Not the Front Door

Photo by on Unsplash

It was early closing day, but it was already dark and rain splashed against the window as Fiona closed the shop for the evening. She shivered. “I think I’ll have a nice cup of tea. I think some Earl Grey. I think Earl Grey always tastes a little sunnier.”

“I’ll make some.” Jasmine said. “Would you like some, Mrs Tuesday?”

“Not for me, love.” Mrs Tuesday rubbed her back. “It always tastes like soap to me. But I wouldn’t mind a normal cuppa.” She opened one of the boxes behind the counter.

“You don’t need to sort through that stuff, you know.” Fiona said. “I brought a load in to look at just to keep me busy.”

“It is good to keep busy.” Lady Freydis stepped out of the annexe.

“I thought you had gone home.” Fiona said. “Yes, I’m staying here tonight while Steve and the others look for Elaine, so I brought a load of boxes from the house.”

Lady Freydis walked over and put a surprisingly gentle hand on Fiona’s shoulder. “Do not worry. Steve is very powerful, and he is accompanied by Dave and Martin. They will return safely with Elaine, ready to tell their stories. Until then we must keep busy and prepare for their return, guarding our homes so they have a haven where they may return.” She reached in and picked up a saucepan from the box. It was dusty and needed a clean. She sighed. “I can still touch iron. That is something. I can still move in this world.” She looked at the box thoughtfully. “But why so many cauldrons?”

“Saucepans.” Mrs Tuesday corrected her. “And frying pans. It looks like quite a collection.”

Jasmine came over. “They look quite expensive.” She said, putting down the drinks. “They are proper cast iron and really heavy.”

“The old man probably thought he could re-sell them.” Fiona said. “And Steve is planning to get them cleaned up and see if he can sort them out. There’s a lot of stuff in that house.”

“I can see.” Mrs Tuesday pulled out a large frying pan. “You could cook a fry up for a family in this.”

“I thought I would call in before I sealed this gate for the evening.” Lady Freydis said. “There is always the risk that Leanne could come after Fiona, and this portal could be a weak point.” She looked at Fiona. “Will you be alone?”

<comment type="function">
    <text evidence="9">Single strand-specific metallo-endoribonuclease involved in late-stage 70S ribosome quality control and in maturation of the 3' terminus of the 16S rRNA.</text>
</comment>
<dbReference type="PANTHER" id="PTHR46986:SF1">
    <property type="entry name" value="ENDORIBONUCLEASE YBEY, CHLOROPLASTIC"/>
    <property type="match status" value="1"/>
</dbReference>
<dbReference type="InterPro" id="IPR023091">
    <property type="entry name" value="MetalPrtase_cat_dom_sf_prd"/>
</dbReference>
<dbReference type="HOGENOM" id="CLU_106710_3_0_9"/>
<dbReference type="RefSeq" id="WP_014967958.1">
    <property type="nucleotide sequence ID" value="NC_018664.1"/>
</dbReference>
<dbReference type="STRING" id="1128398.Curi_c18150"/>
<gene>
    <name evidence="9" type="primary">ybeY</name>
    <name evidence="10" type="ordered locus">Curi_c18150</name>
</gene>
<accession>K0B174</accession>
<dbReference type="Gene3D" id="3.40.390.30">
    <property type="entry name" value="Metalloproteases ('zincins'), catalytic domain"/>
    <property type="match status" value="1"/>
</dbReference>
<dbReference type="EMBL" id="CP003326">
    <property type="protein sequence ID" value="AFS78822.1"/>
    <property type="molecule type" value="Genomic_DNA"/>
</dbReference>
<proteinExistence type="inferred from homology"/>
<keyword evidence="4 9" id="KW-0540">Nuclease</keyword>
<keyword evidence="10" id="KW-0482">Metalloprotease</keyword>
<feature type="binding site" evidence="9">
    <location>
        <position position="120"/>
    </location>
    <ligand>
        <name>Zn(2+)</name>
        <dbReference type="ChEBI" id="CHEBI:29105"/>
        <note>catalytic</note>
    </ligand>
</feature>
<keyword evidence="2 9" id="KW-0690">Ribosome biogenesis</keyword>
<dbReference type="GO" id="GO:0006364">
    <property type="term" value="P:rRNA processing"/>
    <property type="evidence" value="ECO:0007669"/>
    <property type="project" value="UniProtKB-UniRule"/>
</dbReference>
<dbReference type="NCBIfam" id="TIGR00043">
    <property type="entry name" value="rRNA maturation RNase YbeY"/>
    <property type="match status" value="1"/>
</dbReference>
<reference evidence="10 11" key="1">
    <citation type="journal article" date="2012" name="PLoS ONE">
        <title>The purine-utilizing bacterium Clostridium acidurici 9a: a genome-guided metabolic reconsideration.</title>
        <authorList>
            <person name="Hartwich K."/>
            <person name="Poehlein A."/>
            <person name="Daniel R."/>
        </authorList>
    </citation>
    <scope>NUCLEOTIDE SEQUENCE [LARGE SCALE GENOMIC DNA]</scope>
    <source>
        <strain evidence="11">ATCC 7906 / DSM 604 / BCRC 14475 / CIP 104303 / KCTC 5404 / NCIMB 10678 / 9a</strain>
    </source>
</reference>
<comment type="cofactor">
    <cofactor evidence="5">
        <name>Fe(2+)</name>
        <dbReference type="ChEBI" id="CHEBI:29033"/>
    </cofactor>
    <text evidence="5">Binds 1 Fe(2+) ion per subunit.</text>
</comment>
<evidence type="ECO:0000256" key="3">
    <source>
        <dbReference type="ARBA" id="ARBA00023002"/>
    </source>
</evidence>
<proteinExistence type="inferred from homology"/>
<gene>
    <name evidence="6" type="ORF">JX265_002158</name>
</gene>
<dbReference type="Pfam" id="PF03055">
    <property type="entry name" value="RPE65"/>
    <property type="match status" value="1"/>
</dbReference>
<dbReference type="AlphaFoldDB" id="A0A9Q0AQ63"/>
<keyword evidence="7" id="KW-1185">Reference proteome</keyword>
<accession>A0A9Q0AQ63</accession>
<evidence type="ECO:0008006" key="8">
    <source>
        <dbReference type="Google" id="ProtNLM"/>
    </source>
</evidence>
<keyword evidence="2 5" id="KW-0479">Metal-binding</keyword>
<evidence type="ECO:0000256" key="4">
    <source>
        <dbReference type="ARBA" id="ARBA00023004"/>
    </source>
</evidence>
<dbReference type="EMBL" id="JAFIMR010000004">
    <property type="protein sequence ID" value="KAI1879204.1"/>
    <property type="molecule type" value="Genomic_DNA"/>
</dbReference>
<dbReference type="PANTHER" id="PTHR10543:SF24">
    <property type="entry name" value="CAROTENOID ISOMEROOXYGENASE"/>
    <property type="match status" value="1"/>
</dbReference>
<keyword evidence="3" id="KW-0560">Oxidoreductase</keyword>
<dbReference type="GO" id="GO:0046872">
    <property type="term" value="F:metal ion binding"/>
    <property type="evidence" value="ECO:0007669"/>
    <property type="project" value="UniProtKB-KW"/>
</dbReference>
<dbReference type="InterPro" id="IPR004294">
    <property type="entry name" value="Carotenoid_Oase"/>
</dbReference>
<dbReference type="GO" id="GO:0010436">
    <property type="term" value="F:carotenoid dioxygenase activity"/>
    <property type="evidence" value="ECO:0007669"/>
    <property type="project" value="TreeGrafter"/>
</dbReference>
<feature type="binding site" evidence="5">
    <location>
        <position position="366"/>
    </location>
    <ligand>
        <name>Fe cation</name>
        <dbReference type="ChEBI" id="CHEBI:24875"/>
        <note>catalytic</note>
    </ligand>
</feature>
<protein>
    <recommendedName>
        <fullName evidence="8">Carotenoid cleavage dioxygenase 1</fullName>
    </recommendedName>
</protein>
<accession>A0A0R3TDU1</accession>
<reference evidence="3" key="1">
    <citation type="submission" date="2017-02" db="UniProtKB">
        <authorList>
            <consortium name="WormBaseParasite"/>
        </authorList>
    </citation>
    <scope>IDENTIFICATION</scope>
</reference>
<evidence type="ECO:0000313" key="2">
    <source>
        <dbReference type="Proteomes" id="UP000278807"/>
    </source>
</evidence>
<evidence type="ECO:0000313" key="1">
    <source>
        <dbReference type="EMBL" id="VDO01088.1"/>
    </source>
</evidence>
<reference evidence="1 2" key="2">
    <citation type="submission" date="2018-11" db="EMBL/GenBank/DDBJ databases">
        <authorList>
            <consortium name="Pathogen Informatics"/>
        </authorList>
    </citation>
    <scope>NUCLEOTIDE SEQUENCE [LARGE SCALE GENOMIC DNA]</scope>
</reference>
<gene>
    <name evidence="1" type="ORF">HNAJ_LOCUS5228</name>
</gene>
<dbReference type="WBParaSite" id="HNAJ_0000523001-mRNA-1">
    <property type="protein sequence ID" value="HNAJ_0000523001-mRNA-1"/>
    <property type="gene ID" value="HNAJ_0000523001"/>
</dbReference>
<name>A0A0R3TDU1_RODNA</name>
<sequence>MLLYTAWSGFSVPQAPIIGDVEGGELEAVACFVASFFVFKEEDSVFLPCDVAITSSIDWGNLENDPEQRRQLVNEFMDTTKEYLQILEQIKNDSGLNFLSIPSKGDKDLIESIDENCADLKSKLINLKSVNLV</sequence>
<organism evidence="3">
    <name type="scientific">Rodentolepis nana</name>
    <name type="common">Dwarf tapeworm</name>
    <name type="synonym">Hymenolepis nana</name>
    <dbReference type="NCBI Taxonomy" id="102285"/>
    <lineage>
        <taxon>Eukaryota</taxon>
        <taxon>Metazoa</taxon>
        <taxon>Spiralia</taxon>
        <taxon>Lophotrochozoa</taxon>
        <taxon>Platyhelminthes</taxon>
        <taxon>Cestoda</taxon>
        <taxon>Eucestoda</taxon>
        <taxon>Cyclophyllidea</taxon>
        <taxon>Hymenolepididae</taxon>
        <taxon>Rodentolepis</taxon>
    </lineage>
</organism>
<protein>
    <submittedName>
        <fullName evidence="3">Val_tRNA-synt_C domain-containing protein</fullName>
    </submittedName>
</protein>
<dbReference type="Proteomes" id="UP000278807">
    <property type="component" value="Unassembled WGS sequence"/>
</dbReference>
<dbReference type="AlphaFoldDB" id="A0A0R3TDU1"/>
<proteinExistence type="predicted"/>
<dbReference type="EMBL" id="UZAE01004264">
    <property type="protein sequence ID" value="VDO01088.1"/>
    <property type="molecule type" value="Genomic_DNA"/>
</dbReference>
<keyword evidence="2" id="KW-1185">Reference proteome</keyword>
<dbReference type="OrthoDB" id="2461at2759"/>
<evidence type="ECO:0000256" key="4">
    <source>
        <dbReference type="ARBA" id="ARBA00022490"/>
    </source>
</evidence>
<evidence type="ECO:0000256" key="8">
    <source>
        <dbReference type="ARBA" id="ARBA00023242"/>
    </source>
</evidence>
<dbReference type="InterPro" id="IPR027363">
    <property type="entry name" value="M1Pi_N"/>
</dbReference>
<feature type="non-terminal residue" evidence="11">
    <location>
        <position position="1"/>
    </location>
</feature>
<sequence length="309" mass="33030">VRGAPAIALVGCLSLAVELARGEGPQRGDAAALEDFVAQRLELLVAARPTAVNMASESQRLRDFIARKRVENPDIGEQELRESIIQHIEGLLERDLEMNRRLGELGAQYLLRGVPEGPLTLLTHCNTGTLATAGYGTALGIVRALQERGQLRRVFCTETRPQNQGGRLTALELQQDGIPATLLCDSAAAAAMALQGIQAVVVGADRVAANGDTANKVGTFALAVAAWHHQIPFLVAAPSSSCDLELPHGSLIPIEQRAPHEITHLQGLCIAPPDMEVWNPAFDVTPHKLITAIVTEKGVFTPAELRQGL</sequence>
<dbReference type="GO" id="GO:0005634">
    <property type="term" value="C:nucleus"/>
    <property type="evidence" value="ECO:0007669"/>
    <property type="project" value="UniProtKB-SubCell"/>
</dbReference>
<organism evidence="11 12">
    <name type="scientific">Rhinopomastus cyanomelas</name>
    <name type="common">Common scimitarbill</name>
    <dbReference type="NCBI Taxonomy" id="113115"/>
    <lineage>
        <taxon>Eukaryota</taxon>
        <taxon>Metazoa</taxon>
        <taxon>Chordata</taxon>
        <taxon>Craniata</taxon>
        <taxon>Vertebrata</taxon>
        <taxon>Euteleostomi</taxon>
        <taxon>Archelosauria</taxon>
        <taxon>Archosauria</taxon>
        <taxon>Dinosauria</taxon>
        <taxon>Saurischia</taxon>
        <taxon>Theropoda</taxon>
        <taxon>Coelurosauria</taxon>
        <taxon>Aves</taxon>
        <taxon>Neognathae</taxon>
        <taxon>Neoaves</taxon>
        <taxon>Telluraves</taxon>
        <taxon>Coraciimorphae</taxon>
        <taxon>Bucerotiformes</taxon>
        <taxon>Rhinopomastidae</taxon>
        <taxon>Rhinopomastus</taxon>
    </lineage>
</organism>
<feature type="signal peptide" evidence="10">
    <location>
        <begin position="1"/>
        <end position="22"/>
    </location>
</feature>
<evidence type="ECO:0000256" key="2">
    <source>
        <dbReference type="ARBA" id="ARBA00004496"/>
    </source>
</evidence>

“Kadogan will be here soon, and of course there will be Dean and Mrs Tuesday.” Fiona said. “Sir Ewan said he would keep an eye out, and so did Luke. I’m sure it will be okay.”

“I’m not so sure.” Lady Freydis said. “Leanne is a disgrace and a baggage. I would blush to try some of her tricks, and I am shameless.”

“Yes, you are.” Mrs Tuesday said, hefting the frying pan. “And still with no fiancée. How is the wedding planning going?”

“I’m still not sure about the rose petals.” Lady Freydis said. “But Steve has sourced great quantities of mead so I am hopeful that at least part of the festivities will be appropriate. Also, I do not know what my intended will want.”

“He probably won’t be marrying you for a quiet life.” Mrs Tuesday said. “But I recommend neat vodka for him.”

There was a knock on the door and Jasmine bounded over to let Darren in. “It’s great to see you! I’ll get my coat.”

“You’ll need it, the weather is awful.” Darren said, brushing a hand over his head. “I got soaked just coming from the car.” He frowned at Jack who slipped in the door behind him.

“Don’t mind me.” Jack grinned, strolling over to Fiona and bowing low over her hand. “But this place is harder to get into than normal. However I thought I should attend on my fair Fiona. Leanne is known to be spiteful and she is as stupid as she is beautiful. She cannot believe Steve would continue to reject her if Fiona was out of the way.”

“Do you know, I’m getting sick of having bad guys after me.” Fiona said. “Still, at least this time it isn’t a vampire.”

On cue, Dean walked in. “This place feels odd.” He said.

“Steve has put extra wards around it.” Jasmine said as she wriggled into her coat. “And Lady Freydis has sealed off the annexe for the night.”

“Did anyone check for loopholes?” Jack asked, reaching across the counter to steal a muffin. “It’s almost impossible to get in without an invite, even for me, but Leanne was here for at least a few days in the guise of Elaine. She could have hidden one or two anywhere.”

“Loopholes?” Fiona stared.

“I had forgotten those!” Lady Freydis said, looking worried. “It is so long that I have seen them used. You need skill.”

“She is skilful enough.” Jack said, “And skilful enough to conceal them.”

“What are loopholes?” Fiona asked.